Most identity providers offer Facebook integration. It is slightly different to other social networks, because it is mandatory to fill an additional form which is required by Facebook’s bureaucracy. It also happens when you integrate Facebook SSO yourself. Integration with other social networks is easier in both approaches.
It is possible to import existing user data to an external provider. Unfortunately, in most cases it won’t be transparent from the users perspective. For example, Auth0 doesn’t import passwords even if for some reason we have them in plain text (of course, nobody has). It forces the user to set their password at next login via the password reset mechanism.
I have mentioned before that, in an optimistic case, the migration from an external provider to your own solution may be as simple as changing configuration files. The problem is that we don’t live in a perfect world. A lot of provides share libraries that speed up integration, but make the migration to a different vendor much harder. If your software runs on a local machine or a mobile device, chances are that a certain group of users may resist to download the latest update from the store. You have to decide if you prefer to change the authorization, lose them, or provide both solutions simultaneously for some period of time.
There is a story of team, that have built their own authorization service once provider wasn’t able to handle as many requests as they need. It shows that despite the long and successful relationship with the provider, they were able to break it up and move to the totally new solution.
When not to delegate?
There are also cases when the integration is not possible or creates more problems than it actually solves.
Law and other regulations
There are governmental or organizational regulations that control how data should flow and where it can be stored. Auth0 allows you to store data somewhere in EU, but you cannot control if it is stored in Spain, Germany or Poland. Having GDPR in mind it may have consequences to store data in EU when you create a project for the United States. Also, government projects generally require all (or at least confidential) data to stay inside the country.
Most providers work in the SaaS model. It means that the monthly fee depends on the number of users and the features you use. In some rare cases, it may not scale very effectively and the invoice from the provider may get really high. In this case, you should consider preparing your own local solution for the problem. Storing user data in your own datacenters may be cheaper.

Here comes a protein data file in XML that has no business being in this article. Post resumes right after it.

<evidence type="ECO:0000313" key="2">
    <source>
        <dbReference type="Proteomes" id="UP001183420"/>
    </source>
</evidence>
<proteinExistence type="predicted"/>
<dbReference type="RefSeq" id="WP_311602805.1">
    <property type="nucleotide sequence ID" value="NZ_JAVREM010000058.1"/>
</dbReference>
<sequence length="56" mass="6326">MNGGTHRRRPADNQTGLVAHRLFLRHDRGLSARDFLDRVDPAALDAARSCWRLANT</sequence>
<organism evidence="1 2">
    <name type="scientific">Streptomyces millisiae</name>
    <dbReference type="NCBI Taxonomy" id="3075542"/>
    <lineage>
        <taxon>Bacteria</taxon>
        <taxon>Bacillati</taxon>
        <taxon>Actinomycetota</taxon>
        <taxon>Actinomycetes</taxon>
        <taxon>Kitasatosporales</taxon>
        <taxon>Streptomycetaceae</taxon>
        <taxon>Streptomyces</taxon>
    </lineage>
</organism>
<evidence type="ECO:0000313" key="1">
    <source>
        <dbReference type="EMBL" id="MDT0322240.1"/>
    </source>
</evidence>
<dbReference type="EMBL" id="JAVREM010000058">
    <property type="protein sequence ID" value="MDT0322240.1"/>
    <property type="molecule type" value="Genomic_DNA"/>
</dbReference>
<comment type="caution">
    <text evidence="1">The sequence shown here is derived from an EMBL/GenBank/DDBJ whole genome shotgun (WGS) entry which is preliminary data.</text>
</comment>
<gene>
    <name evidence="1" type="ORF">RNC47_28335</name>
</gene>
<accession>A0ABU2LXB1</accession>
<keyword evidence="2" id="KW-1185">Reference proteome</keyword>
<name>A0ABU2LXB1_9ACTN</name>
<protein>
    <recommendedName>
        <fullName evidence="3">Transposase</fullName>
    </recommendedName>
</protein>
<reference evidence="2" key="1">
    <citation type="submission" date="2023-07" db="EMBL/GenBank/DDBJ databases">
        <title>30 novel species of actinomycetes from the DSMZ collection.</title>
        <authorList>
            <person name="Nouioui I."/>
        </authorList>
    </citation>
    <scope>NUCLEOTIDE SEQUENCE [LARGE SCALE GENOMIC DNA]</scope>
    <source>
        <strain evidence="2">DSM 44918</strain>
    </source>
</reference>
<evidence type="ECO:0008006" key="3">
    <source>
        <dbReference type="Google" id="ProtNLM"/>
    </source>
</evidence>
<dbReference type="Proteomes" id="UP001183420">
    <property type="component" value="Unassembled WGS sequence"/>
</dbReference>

Communication with other servers
Delegation requires communication with the provider. By default, providers require to redirect users to the external or to use iframe element on your site. It is impossible to use that in the application which should, even temporarily, work without an internet connection. This sometimes forces team to create mock services for end to end automatic tests.
Integration with custom solutions
- Software that works in an internal network (for instance LDAP or Active Directory) is harder, ask your operations team if it is possible.
- Authorization with the client-side software – the most popular solution for digital signature in Poland requires the installation of the Java Applet based plugin. Integration with it, even without integrating it with an identity provider poses many obstacles.
To delegate or to do not delegate?
If you aim for PoC or MVP type of project, just integrate a trial version of the existing authorization and authentication service provider - if it’s not the core feature of your product. Start fast, implement the most important features and then, when you feel that the solution is too limited, switch to your own implementation or maybe a different provider.